Black-headed Grosbeak

Pheucticus melanocephalus

Order

PASSERIFORMES

Family

Cardinals, Piranga Tanagers and Allies (Cardinalidae)

Code 4

BHGR

Code 6

PHEMEL

ITIS

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ILLUSTRATION

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PHOTOS

CONSERVATION STATUS

Least Concern

The Black-headed Grosbeak is a small migratory bird which lives in a wide range, spanning from southwestern British Columbia to the western half of the United States, to central Mexico and rarely Central America. During the winter months, this species typically flies to Mexico to dine on the poisonous Monarch butterfly and berries. This species has an affinity for deciduous and mixed woodlands, favoring areas with large trees and numerous shrubs. They also tend to avoid coniferous woodlands. Their normal diet consists of pine tree and other seeds, berries, spiders, insects and fruit. The Black-headed Grosbeak’s current conservation status is Least Concern.

IBIRD EXPLORER GENERAL

PHOTO SHARING AND DISCUSSION

BIRD PHOTOGRAPHY

SUMMARY

Overview

Black-headed Grosbeak: Large, stocky finch, black-streaked, orange-brown back, black head, wings, tail. Breast is orange-brown and belly is yellow. Wings have conspicuous white patches. Black legs, feet. Female lacks black head and throat, has brown streaked upperparts and buff streaked underparts. Forages on ground and in trees and bushes. Eats insects, caterpillars, seeds, fruits and berries.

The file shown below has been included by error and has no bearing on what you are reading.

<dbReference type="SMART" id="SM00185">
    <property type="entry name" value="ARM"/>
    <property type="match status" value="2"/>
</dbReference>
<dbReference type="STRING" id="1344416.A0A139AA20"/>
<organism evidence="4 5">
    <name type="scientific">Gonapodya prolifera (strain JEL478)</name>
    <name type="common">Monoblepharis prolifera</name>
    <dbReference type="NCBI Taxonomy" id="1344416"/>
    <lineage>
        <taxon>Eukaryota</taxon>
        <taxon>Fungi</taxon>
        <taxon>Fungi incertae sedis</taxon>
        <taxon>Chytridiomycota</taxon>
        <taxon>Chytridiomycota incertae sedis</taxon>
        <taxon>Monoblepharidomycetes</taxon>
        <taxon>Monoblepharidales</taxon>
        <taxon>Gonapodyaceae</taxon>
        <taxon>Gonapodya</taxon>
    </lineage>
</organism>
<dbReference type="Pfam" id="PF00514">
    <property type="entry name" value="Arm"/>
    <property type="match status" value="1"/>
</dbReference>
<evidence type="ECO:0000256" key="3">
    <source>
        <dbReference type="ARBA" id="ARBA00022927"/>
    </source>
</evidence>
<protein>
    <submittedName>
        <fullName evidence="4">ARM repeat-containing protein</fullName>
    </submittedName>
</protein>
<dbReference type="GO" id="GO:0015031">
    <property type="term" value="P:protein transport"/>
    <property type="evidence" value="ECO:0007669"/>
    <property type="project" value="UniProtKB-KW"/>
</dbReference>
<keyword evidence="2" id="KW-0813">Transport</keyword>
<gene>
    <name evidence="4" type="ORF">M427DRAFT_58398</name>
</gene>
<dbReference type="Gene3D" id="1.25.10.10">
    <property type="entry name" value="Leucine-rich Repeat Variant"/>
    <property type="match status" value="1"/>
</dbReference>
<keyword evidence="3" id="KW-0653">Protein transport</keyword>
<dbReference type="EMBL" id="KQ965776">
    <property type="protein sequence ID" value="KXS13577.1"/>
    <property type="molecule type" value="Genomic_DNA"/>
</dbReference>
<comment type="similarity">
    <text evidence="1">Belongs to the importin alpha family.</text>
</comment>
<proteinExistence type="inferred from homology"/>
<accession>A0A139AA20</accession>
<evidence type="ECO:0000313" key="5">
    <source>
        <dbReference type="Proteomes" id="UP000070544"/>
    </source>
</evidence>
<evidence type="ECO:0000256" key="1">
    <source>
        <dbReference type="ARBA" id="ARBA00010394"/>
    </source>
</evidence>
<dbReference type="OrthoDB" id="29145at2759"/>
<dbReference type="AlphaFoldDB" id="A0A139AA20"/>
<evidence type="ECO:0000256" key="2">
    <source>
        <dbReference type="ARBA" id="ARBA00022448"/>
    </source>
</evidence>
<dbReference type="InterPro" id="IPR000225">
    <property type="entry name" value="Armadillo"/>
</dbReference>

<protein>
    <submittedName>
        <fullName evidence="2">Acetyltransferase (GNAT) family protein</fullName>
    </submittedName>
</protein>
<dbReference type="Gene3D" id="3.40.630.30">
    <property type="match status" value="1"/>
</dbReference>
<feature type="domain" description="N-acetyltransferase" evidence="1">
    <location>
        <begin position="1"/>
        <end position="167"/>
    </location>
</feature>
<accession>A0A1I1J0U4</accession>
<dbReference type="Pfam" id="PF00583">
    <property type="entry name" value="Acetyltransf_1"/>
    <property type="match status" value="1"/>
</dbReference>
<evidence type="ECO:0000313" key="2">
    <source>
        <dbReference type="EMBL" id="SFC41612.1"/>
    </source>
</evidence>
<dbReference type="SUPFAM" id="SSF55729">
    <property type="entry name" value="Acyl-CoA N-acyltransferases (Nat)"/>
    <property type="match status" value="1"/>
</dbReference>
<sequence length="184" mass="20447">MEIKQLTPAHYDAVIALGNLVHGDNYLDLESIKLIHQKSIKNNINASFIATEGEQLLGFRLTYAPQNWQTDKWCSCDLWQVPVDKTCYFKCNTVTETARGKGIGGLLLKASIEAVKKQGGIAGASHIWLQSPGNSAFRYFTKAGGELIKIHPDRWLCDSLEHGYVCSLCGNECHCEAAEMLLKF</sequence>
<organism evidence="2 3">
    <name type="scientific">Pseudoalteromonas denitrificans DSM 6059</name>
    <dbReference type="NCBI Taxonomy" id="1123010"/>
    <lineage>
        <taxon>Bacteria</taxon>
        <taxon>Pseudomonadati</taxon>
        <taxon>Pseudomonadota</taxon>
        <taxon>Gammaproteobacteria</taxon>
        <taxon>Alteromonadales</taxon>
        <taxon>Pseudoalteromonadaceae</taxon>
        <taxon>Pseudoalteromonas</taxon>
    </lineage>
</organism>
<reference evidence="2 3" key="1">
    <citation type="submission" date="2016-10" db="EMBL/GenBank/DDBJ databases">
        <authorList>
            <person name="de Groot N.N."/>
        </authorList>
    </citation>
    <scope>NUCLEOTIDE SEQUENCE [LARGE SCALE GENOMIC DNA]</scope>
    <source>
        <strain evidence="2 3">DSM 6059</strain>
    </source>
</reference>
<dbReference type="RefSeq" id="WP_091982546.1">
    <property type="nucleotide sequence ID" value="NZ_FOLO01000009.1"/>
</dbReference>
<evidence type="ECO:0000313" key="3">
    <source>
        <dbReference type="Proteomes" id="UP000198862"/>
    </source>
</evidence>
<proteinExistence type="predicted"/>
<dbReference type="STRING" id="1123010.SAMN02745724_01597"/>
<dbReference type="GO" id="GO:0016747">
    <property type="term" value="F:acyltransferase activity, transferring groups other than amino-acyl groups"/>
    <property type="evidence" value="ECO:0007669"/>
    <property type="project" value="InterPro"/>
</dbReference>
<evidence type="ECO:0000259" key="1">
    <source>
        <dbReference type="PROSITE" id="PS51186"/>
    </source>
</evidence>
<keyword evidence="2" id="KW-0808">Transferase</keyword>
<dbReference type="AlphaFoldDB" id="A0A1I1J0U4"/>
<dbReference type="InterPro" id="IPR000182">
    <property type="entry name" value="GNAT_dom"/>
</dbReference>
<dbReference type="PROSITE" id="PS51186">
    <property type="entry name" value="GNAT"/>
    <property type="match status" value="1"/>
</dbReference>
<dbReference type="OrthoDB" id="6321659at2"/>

Range and Habitat

Black-headed Grosbeak: Breeds from southwestern Canada east to western North Dakota and Nebraska, and south to the mountains of Mexico. Spends winters in Mexico. Preferred habitats include open, deciduous woodlands near water, such as river bottoms, lakeshores, and swampy places with a mixture of trees and shrubs.

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SONGS AND CALLS

Voice Text

"plik"

INTERESTING FACTS

  • The Black-headed Grosbeak is one of the few birds that can safely eat the poisonous monarch butterfly.
  • Their nests are so thinly constructed that eggs can be seen through the bottom. However, nests are less thin in northern California. Thin nests may provide ventilation and help keep them cool.
  • They hybridize with their eastern counterpart, the Rose-breasted Grosbeak, along their mutual boundary. This situation arose when the treeless prairies, which once formed a barrier between the two, became dotted with towns and homesteads, providing suitable habitats for both species.
  • A group of grosbeaks are collectively known as a "gross" of grosbeaks.

SIMILAR BIRDS

RANGE MAP

CERange Map for Black-headed Grosbeak

FAMILY DESCRIPTION

TERMINOLOGY

CREDITS

Author

Gary Owen Dick

Artist

Michael Oberhofer

HELP ME IDENTIFY A BIRD

BACKYARD BIRDING

BIRDS AND BIRDING

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UnderpartsX

Belly, undertail coverts, chest, flanks, and foreneck.

UpperpartsX
Back, rump, hindneck, wings, and crown.
BellyX
The ventral part of the bird, or the area between the flanks on each side and the crissum and breast. Flight muscles are located between the belly and the breast.
BreastX
The upper front part of a bird.
Parts of a Standing bird X
Head Feathers and Markings X
Parts of a Flying bird X